Case study: Siberian Larch cladding

Wood cladding is a fantastic way to finish all types of buildings. From private homes to large commercial properties, cladding gives projects of all types a beautiful, natural finish, and contemporary aesthetic. 

What’s more, timber cladding is an environmentally friendly way to complete a build. As @TDCAJanet says “Timber offers designers a unique combination of aesthetic, environmental and practical advantages.” 

EcoChoice recently supplied timber cladding for a project on the edge of the Peak District National Park. The building, which had been completely renovated, was clad in Siberian larch and the finished result looked fantastic. Keep reading to find out more.  

Siberian Larch

Larch has become one of the most popular choices for timber cladding. Affordable, durable and beautiful, Larch provides an excellent finish for buildings of all shapes and sizes.

Siberian larch is sourced from the wilds of northern Russia. The tree can grow taller by up to 150cm a year and can live to the grand old age of 100. Siberian larch is almost unique among conifers in that it loses its needles. This means it’s a rare deciduous softwood.  

Siberian larch is a popular choice for cladding as it’s more affordable than Western red cedar, another popular cladding timber. This makes it a great option for projects that need to meet a tight budget. 

However, while it is affordable, the material is also very beautiful. Over time, the larch will fade from light brown to a silvery grey. It’s naturally durable and can be cut into longer lengths than some other types of timber.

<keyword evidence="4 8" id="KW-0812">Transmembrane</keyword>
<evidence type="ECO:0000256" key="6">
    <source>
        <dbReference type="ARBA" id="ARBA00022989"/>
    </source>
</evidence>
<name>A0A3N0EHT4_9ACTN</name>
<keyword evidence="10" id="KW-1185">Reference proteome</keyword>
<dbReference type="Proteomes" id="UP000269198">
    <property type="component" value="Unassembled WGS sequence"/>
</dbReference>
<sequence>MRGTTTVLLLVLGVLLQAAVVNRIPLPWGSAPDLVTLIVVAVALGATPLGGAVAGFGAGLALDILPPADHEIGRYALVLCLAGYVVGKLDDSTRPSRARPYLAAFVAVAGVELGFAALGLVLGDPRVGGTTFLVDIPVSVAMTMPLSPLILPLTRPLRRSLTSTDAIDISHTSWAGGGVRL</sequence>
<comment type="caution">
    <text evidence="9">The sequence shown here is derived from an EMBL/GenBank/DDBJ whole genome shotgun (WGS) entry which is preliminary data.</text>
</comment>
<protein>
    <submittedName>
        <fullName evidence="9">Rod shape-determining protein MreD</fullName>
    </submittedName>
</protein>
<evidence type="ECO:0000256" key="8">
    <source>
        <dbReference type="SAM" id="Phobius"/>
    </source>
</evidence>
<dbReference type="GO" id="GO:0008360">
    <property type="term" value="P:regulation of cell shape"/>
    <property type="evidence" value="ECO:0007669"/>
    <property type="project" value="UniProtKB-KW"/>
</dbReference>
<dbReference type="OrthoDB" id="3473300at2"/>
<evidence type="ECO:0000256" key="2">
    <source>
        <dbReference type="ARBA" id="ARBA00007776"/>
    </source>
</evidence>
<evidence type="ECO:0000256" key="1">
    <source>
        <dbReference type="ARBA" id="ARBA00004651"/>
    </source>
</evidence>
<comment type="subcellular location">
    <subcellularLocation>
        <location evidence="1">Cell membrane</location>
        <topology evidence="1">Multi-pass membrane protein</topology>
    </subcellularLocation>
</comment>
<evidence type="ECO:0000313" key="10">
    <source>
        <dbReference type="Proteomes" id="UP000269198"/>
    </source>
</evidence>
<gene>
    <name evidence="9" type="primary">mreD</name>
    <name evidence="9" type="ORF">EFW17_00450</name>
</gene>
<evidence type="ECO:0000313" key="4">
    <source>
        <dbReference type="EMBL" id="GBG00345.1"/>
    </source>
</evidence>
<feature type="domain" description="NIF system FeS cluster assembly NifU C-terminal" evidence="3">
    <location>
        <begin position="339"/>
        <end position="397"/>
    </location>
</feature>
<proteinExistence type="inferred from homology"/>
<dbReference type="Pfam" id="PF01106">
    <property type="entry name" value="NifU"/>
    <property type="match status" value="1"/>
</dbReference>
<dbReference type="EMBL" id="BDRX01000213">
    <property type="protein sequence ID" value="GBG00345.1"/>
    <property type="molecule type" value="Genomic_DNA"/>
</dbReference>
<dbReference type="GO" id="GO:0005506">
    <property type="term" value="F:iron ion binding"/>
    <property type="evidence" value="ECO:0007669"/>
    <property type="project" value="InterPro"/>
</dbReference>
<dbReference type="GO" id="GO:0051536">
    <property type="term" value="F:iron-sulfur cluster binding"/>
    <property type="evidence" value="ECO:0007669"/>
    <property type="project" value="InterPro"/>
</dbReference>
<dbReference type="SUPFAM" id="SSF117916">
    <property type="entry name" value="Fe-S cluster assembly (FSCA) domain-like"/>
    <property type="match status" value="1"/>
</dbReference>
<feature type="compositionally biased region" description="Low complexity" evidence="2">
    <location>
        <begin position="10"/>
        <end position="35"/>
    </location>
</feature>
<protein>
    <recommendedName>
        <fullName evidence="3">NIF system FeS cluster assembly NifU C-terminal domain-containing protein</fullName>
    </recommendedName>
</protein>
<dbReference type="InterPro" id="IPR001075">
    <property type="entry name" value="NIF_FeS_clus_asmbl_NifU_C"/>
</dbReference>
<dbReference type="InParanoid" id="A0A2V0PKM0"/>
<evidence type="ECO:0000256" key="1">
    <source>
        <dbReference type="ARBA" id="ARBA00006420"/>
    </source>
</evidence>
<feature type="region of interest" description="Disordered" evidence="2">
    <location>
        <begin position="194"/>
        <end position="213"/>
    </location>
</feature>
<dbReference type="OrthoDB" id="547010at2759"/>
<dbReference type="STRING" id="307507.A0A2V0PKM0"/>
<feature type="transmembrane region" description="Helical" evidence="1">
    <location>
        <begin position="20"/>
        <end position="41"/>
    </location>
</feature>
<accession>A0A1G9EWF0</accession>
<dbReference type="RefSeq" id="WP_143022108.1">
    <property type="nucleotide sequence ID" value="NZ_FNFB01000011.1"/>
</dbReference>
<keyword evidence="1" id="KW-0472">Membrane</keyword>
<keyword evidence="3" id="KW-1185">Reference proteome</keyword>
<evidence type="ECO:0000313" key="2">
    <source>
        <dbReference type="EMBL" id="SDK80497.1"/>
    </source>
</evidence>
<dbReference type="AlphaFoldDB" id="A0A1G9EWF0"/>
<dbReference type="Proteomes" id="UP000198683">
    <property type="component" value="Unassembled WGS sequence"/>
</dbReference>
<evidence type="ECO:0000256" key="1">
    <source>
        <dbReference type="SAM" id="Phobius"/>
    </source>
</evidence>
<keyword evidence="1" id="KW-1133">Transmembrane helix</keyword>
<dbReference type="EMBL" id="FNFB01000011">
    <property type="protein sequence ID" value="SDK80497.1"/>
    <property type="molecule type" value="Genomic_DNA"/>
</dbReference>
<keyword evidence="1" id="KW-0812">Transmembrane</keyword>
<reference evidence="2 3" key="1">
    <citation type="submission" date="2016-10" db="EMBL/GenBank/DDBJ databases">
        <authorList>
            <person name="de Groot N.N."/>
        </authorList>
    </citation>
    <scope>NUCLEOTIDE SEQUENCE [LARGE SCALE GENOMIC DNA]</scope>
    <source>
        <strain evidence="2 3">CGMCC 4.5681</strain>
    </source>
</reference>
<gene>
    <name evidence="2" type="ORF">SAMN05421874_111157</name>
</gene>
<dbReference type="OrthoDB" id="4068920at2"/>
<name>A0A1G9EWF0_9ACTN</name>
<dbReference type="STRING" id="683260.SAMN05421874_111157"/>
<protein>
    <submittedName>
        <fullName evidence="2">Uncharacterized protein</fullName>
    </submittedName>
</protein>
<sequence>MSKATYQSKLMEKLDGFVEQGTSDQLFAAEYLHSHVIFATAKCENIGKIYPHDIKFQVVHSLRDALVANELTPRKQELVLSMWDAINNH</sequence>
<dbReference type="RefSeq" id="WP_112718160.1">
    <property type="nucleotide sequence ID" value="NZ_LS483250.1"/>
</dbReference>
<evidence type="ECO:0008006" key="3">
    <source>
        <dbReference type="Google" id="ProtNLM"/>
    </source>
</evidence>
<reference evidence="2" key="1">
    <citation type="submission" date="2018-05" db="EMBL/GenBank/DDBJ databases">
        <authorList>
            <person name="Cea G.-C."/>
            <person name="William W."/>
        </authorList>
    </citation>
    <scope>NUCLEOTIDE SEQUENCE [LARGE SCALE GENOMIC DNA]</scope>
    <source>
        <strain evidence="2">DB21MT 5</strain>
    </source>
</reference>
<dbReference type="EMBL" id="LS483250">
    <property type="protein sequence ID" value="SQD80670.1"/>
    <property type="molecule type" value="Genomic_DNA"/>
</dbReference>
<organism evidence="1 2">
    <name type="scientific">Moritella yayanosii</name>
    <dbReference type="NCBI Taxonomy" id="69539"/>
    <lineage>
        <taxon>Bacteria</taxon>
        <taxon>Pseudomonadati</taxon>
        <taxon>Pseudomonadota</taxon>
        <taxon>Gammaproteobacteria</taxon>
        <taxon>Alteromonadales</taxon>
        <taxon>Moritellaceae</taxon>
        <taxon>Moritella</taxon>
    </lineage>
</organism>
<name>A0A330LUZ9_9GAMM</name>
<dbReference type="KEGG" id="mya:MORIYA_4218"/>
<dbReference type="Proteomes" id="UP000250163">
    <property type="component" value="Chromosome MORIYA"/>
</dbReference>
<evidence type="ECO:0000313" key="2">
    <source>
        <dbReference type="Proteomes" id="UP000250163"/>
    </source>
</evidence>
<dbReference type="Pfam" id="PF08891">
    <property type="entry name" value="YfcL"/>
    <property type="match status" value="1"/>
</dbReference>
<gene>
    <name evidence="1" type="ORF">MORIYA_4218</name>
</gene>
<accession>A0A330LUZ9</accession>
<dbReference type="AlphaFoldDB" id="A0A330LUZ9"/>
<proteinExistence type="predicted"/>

Siberian larch cladding can be installed vertically, horizontally or diagonally. On this project, the boards were fitted vertically. This helped to make the building appear taller, with an elegant finish. 

Another benefit was that these Siberian larch boards were long enough so that no joins were needed. This added to the contemporary feel of the project.  

The finish

Before and after the renovation:

The project in the Peak District National Park was clad in Siberian larch boards. These boards required a rough look on one face and a smooth finish on the other. To achieve this, the boards were regularised.

This is a process by which the rough sawn timber is planed to attain a consistent size. The planing process doesn’t take too much from the timber, allowing you to retain a rough look on one of the faces.  

The timber was then treated with a weathering accelerator – OrganoWood 01. This quickstarts the larch on its ageing process, taking the boards from a straw-brown to a light silvery grey. 

Weathering is the effect that wind, rain, UV from the sun, and other environmental factors cause on the timber as it encounters in the great outdoors. 

If you’re currently working on a project that could benefit from any type of timber cladding, including pre-weathered and applied with a weathering accelerator, we can help. 

Our expert team can offer advice on the best woods for your project and talk to you about the benefits offered by each type of timber. Get in touch today to find out more.  

Tags: , ,


How can we help?